07 October 2004

Global test

For readers' convenience, I've created an index of the Kevin letters so you can see the full progress of the dialogue
Kevin, my interlocutor, is concerned about John Kerry's "global test" comment during the first debate. He comments in response to my open letter to him.
Having spent time in the Military, the global test really bothers me. In one sentence Senator Kerry said that he would give no foreign country a veto, but there must be some type of global test. What does that mean? He has taken two dialectic opposing positions in the same sentence.
Is it unclear what Kerry meant by "global test"? Did he contradict himself? Let's look at the text of the debate to see what Kerry actually said.
No president though all of American history has ever ceded --- and nor would I --- the right to preëmpt in any way necessary to protect the United States of America.

But if and when you do it, Jim, you have to do it in a way that passes the test, that passes the global test where your countrymen, your people understand fully why you're doing what you're doing and you can prove to the world that you did it for legitimate reasons.

This seems crystal clear to me. The US doesn't need to get any other nation's approval to act, but it still needs to have a good reason, and to explain that reason to American citizens and the world at large.

Mark A. R. Kleinman observes that this is not a new idea.

The original phrase, I think, was "a decent Respect to the Opinions of Mankind."
What's Kleinman quoting? It's the first sentence of the Declaration of Independence.
When in the Course of human events, it becomes necessary for one people to dissolve the political bands which have connected them with another, and to assume among the powers of the earth, the separate and equal station to which the Laws of Nature and of Nature's God entitle them, a decent respect to the opinions of mankind requires that they should declare the causes which impel them to the separation.
Thomas Jefferson didn't ask for France's approval for the American Revolution. But he did say to the American people, the French, or anyone else who was interested, "We a have good reasons for doing this --- look, we've made a list."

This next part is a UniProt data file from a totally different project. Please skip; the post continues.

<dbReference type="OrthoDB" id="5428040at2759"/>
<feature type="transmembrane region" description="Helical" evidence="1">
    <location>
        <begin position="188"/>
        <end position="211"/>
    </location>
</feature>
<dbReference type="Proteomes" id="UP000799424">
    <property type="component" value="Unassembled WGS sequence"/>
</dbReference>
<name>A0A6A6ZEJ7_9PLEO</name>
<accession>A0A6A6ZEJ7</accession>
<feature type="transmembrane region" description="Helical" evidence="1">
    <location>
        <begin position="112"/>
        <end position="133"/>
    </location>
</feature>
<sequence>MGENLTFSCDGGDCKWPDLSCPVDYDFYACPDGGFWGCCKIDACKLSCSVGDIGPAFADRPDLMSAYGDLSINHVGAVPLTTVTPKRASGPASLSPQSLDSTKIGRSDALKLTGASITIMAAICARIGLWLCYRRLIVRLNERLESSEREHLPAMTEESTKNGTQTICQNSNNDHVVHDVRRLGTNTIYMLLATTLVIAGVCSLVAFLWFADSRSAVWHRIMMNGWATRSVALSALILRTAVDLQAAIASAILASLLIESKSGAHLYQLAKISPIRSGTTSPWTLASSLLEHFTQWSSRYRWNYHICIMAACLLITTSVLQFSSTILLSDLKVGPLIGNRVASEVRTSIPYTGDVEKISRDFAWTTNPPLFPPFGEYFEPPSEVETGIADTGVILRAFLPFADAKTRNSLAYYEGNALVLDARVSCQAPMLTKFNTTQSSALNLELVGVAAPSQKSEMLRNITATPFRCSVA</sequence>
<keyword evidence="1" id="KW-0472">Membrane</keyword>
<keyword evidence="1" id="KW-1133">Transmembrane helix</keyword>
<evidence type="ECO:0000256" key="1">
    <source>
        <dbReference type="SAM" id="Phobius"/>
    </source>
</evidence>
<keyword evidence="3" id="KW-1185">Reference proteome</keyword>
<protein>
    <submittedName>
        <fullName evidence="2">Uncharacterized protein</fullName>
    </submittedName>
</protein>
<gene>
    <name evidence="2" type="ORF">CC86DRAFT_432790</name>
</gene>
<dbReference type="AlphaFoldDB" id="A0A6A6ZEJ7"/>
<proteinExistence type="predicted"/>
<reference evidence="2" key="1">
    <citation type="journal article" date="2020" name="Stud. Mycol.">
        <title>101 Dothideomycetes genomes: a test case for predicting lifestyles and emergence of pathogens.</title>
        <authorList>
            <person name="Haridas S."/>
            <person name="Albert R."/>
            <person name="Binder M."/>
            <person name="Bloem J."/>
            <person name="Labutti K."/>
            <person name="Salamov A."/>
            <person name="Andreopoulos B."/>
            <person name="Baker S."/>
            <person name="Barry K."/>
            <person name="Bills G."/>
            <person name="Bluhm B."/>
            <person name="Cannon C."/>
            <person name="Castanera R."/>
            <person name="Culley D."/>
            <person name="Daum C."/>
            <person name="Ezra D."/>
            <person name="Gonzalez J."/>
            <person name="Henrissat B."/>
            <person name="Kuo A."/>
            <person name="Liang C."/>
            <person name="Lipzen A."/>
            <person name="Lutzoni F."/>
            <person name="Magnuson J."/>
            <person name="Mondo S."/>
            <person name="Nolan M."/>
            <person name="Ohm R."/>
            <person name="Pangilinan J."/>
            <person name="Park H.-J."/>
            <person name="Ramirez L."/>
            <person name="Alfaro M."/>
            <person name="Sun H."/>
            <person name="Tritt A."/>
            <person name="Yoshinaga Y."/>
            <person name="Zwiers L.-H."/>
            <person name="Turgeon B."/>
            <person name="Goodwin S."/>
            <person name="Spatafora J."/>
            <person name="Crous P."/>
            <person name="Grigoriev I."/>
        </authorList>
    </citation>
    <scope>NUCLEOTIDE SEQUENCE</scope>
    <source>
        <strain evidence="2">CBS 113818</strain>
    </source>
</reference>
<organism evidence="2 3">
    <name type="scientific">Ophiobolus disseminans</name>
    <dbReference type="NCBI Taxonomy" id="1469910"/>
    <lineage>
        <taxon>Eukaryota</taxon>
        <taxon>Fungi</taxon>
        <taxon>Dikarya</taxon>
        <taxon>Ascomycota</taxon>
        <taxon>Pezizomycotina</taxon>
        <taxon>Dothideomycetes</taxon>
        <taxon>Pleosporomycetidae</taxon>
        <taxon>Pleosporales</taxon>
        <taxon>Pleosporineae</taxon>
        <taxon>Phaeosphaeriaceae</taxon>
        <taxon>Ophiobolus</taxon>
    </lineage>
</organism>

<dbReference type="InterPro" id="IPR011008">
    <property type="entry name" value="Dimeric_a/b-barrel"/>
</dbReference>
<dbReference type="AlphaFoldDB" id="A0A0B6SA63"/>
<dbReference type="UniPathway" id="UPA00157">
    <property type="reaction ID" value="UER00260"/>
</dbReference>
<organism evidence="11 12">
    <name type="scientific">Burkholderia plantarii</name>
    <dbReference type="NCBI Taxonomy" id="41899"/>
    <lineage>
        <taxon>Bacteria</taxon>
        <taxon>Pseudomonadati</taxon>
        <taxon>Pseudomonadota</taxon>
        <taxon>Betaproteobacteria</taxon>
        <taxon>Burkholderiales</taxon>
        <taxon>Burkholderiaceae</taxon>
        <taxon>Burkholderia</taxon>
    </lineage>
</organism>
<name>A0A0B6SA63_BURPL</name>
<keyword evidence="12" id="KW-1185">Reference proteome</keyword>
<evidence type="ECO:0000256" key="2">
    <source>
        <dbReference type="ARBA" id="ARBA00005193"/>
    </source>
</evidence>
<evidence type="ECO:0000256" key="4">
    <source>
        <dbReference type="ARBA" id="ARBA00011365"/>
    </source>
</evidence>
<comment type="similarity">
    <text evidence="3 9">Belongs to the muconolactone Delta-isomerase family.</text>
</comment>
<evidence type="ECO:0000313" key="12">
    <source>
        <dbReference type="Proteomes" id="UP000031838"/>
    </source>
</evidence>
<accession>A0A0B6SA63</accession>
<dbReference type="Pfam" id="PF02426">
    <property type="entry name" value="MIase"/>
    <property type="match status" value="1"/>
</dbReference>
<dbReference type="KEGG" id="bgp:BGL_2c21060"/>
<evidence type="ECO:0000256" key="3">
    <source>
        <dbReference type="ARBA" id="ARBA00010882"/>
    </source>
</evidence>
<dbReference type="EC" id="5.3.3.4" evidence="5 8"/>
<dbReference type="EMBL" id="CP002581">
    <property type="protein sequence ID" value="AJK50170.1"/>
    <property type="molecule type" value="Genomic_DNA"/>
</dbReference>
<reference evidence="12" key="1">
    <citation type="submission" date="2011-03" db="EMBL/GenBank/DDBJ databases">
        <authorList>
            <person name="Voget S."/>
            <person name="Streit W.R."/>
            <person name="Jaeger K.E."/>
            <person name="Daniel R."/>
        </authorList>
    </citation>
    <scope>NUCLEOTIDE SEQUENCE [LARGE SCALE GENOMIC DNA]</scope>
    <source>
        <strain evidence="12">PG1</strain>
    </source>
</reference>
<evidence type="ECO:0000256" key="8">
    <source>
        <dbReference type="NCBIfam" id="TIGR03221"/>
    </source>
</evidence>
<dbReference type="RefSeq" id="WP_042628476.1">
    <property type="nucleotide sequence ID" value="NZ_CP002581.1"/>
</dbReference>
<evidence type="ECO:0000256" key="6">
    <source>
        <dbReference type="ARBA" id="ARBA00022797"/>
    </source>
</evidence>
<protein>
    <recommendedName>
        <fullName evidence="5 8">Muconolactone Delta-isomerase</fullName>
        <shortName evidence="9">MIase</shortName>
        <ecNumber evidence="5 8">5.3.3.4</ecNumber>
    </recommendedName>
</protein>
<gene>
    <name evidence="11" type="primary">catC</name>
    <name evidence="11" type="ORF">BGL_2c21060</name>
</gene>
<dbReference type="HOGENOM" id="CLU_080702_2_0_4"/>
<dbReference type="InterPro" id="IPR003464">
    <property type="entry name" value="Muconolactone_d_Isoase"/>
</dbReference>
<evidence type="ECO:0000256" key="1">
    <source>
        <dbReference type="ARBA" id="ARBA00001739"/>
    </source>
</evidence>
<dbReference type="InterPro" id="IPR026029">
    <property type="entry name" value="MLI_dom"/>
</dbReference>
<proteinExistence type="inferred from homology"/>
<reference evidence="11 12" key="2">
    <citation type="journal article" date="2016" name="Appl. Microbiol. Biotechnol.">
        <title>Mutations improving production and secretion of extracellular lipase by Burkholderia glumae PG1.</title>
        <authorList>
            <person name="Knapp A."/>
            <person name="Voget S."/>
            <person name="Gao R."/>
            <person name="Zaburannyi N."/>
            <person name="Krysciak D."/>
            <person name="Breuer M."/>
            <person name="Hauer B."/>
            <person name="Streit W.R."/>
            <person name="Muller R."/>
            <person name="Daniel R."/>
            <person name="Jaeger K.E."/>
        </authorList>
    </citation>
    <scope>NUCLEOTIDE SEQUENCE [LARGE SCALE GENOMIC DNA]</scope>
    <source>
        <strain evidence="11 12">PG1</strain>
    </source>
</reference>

Kerry goes on to explain how the US has failed that test in the case of the Iraq invasion.

Here we have our own secretary of state who has had to apologize to the world for the presentation he made to the United Nations.
Recall that Secretary of State Colin Powell claimed unequivocally that Iraq had WMDs, which he knew at the time was a lie.
I mean, we can remember when President Kennedy in the Cuban missile crisis sent his secretary of state to Paris to meet with DeGaulle. And in the middle of the discussion, to tell them about the missiles in Cuba, he said, "Here, let me show you the photos." And DeGaulle waved them off and said, "No, no, no, no. The word of the President of the United States is good enough for me."

How many leaders in the world today would respond to us, as a result of what we've done, in that way? So what is at test here is the credibility of the United States of America and how we lead the world.

Notice that Kerry did not say that the test was whether or not other nations approved the invasion of Iraq. He says that we failed the test because we lied and no one will believe us any more.

Kerry isn't talking about giving any other country a veto. He's saying we should be credible enough to have a good reason when we go to war, to explain what that reason is, and to tell the truth when we do it. I would think that any patriot would demand that their nation pass that test.

1 comment:

Kevin said...


Thank you for visiting my blog, I appreciate it. Of course we are going to disagree on how everything went down with regards to Iraq.

Let us look at the Global Test quote, I'm no English Professor, but I have been speaking it most of my life. Not including my stints in Italy and Russia. I think that transcriber forgot a period. There was a long, long pause after "global test" was mentioned.

I also think that quoting Thomas Jefferson is stretching. Thomas Jefferson was talking about divorcing 13 wealth generating colonies from the major European power, not about liberating a country that flaunted the will of the world for 12 years.

The bottom line on Iraq is that they should have followed the resolutions from the United Nations. The United Nations is a tiger without teeth, every nation now knows that they can flaunt anything and nothing will be done.

It is a shame. I do write about the UN. As a matter of fact tommorrow, I will post a UN commentary. Again I may not have the story straight, I was in Kuwait with the Marine Expeditionary Force waiting to invade Iraq. So I didn't get to watch a lot of T.V. and the New York times didn't make it.

The wheels of government turn slowly. The changes that are taking place in the Intelligence Community will take years to implement, so if there was faulty intelligence it was years in the making, hardly something to blame on the President. I personally have met Secretary Powell, and he is an honorable man, I believe that he told the truth. It does make me wonder why you would believe he didn't?

I don't believe we lied, we did what had to be done. I believe the world community let themselves down by not having the will to follow-up with their own threats.